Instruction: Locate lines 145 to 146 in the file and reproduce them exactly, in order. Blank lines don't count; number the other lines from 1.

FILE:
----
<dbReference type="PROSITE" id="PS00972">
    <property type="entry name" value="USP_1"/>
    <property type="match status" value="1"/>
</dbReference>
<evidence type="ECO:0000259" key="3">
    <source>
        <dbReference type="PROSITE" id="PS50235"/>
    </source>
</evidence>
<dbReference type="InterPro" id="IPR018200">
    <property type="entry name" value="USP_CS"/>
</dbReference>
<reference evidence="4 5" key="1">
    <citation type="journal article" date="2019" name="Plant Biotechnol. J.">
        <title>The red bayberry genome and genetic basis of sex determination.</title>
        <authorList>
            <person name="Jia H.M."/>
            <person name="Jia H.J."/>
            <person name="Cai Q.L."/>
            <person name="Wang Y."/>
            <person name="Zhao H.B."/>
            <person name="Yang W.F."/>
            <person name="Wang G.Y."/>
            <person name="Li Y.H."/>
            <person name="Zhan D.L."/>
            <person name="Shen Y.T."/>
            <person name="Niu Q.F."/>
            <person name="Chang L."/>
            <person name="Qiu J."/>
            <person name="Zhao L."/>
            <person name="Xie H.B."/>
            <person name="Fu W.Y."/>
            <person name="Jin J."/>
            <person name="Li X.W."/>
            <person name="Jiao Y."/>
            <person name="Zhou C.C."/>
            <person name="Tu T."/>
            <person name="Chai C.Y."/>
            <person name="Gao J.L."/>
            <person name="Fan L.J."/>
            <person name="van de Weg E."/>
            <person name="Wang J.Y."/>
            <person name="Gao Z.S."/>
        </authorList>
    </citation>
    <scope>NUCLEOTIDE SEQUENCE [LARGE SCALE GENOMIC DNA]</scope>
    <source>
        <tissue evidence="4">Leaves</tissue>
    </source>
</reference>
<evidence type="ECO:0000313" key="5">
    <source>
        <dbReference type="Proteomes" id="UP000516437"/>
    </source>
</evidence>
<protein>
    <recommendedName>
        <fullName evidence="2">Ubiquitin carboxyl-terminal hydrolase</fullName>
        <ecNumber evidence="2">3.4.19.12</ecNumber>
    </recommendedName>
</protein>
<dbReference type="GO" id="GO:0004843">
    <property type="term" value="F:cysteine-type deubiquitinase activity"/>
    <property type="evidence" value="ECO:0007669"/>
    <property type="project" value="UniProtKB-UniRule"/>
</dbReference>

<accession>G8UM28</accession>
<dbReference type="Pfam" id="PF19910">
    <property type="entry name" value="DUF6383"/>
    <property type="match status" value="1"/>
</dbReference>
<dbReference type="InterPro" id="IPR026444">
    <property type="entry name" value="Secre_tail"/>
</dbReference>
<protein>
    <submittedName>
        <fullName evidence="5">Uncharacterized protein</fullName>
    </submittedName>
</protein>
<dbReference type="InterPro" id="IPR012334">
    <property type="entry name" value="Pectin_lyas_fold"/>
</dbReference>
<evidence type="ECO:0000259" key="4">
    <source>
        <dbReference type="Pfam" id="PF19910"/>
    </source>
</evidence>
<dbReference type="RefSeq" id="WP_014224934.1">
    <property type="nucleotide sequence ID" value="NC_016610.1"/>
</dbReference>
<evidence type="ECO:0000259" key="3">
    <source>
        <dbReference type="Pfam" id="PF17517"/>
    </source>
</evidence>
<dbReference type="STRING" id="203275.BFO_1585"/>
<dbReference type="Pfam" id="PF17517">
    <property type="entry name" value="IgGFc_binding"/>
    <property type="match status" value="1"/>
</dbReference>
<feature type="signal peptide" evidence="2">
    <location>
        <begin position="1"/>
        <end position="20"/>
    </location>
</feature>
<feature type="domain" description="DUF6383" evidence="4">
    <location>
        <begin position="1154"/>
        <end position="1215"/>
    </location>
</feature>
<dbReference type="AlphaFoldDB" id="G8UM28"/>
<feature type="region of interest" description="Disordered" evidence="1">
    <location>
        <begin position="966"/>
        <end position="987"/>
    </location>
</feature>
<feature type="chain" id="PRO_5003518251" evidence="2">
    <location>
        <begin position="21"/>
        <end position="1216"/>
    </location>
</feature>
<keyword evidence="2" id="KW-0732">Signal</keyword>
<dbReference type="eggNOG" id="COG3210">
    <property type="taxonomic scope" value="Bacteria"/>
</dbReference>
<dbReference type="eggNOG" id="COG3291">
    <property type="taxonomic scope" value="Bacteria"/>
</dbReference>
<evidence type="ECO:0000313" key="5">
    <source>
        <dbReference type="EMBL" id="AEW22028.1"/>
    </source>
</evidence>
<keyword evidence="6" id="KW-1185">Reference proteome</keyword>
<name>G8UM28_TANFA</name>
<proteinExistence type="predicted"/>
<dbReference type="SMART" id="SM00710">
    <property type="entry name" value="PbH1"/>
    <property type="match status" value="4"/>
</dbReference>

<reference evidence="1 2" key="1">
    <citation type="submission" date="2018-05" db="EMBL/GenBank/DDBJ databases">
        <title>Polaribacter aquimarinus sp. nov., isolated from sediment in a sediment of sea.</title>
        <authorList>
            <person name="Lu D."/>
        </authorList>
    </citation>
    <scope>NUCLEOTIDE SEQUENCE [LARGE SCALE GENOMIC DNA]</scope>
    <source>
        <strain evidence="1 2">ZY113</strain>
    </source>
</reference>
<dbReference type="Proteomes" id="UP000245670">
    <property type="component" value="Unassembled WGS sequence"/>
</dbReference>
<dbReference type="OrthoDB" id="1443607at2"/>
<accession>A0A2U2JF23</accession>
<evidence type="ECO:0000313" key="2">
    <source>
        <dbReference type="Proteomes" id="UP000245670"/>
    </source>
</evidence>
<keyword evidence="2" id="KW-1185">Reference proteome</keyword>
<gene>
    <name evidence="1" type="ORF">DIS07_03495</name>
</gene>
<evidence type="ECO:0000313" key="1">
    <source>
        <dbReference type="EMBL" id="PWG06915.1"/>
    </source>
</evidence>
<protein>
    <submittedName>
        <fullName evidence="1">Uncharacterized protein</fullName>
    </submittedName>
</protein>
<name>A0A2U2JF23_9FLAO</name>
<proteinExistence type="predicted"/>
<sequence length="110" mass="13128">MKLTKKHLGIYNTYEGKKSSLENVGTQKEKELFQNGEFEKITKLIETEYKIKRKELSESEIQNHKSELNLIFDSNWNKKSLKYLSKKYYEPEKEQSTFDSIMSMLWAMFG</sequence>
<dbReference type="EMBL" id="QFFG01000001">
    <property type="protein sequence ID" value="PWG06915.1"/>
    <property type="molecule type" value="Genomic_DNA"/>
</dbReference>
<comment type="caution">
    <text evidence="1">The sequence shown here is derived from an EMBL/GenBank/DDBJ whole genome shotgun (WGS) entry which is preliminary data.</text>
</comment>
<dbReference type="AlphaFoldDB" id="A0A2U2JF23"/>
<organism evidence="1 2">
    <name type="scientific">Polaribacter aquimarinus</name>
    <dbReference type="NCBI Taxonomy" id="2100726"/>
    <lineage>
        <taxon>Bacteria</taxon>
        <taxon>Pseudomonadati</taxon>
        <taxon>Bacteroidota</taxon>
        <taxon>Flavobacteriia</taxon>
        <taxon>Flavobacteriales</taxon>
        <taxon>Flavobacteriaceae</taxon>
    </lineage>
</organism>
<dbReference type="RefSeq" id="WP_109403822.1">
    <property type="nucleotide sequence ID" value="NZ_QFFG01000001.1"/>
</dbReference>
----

<reference evidence="1 2" key="1">
    <citation type="submission" date="2018-05" db="EMBL/GenBank/DDBJ databases">